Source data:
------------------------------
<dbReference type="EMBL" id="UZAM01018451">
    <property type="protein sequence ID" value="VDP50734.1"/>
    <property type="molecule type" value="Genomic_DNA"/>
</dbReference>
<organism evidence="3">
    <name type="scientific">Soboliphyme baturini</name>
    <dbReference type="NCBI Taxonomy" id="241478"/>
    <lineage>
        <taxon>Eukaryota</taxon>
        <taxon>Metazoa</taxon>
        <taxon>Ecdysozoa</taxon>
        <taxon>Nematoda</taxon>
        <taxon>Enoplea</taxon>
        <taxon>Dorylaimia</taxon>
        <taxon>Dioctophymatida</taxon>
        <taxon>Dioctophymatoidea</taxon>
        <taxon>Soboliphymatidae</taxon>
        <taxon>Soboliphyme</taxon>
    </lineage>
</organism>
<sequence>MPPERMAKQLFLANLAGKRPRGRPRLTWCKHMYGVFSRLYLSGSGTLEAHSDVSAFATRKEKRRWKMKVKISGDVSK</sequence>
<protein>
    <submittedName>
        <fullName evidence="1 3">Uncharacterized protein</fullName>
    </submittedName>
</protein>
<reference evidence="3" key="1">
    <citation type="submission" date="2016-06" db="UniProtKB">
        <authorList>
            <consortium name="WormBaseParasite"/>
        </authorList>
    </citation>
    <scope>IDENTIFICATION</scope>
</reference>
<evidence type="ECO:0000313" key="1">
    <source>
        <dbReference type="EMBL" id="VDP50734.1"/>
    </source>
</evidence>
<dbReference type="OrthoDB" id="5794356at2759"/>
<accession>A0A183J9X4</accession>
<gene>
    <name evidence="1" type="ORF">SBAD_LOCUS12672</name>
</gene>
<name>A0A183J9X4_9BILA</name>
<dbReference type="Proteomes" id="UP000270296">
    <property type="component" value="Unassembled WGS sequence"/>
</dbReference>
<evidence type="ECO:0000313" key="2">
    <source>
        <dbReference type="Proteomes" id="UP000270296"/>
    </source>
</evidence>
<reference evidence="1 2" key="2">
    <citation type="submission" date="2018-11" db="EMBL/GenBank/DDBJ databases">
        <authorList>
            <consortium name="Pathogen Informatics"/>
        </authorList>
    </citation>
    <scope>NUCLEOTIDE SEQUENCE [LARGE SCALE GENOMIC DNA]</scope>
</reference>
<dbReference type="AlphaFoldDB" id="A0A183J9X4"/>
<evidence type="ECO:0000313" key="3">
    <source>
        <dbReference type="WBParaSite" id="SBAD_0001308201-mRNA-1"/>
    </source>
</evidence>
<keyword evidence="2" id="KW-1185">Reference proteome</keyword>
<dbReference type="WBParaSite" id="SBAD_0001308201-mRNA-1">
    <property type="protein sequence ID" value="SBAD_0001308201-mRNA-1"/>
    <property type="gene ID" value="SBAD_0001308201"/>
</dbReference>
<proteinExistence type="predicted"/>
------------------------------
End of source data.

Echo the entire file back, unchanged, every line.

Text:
<dbReference type="EMBL" id="UZAM01018451">
    <property type="protein sequence ID" value="VDP50734.1"/>
    <property type="molecule type" value="Genomic_DNA"/>
</dbReference>
<organism evidence="3">
    <name type="scientific">Soboliphyme baturini</name>
    <dbReference type="NCBI Taxonomy" id="241478"/>
    <lineage>
        <taxon>Eukaryota</taxon>
        <taxon>Metazoa</taxon>
        <taxon>Ecdysozoa</taxon>
        <taxon>Nematoda</taxon>
        <taxon>Enoplea</taxon>
        <taxon>Dorylaimia</taxon>
        <taxon>Dioctophymatida</taxon>
        <taxon>Dioctophymatoidea</taxon>
        <taxon>Soboliphymatidae</taxon>
        <taxon>Soboliphyme</taxon>
    </lineage>
</organism>
<sequence>MPPERMAKQLFLANLAGKRPRGRPRLTWCKHMYGVFSRLYLSGSGTLEAHSDVSAFATRKEKRRWKMKVKISGDVSK</sequence>
<protein>
    <submittedName>
        <fullName evidence="1 3">Uncharacterized protein</fullName>
    </submittedName>
</protein>
<reference evidence="3" key="1">
    <citation type="submission" date="2016-06" db="UniProtKB">
        <authorList>
            <consortium name="WormBaseParasite"/>
        </authorList>
    </citation>
    <scope>IDENTIFICATION</scope>
</reference>
<evidence type="ECO:0000313" key="1">
    <source>
        <dbReference type="EMBL" id="VDP50734.1"/>
    </source>
</evidence>
<dbReference type="OrthoDB" id="5794356at2759"/>
<accession>A0A183J9X4</accession>
<gene>
    <name evidence="1" type="ORF">SBAD_LOCUS12672</name>
</gene>
<name>A0A183J9X4_9BILA</name>
<dbReference type="Proteomes" id="UP000270296">
    <property type="component" value="Unassembled WGS sequence"/>
</dbReference>
<evidence type="ECO:0000313" key="2">
    <source>
        <dbReference type="Proteomes" id="UP000270296"/>
    </source>
</evidence>
<reference evidence="1 2" key="2">
    <citation type="submission" date="2018-11" db="EMBL/GenBank/DDBJ databases">
        <authorList>
            <consortium name="Pathogen Informatics"/>
        </authorList>
    </citation>
    <scope>NUCLEOTIDE SEQUENCE [LARGE SCALE GENOMIC DNA]</scope>
</reference>
<dbReference type="AlphaFoldDB" id="A0A183J9X4"/>
<evidence type="ECO:0000313" key="3">
    <source>
        <dbReference type="WBParaSite" id="SBAD_0001308201-mRNA-1"/>
    </source>
</evidence>
<keyword evidence="2" id="KW-1185">Reference proteome</keyword>
<dbReference type="WBParaSite" id="SBAD_0001308201-mRNA-1">
    <property type="protein sequence ID" value="SBAD_0001308201-mRNA-1"/>
    <property type="gene ID" value="SBAD_0001308201"/>
</dbReference>
<proteinExistence type="predicted"/>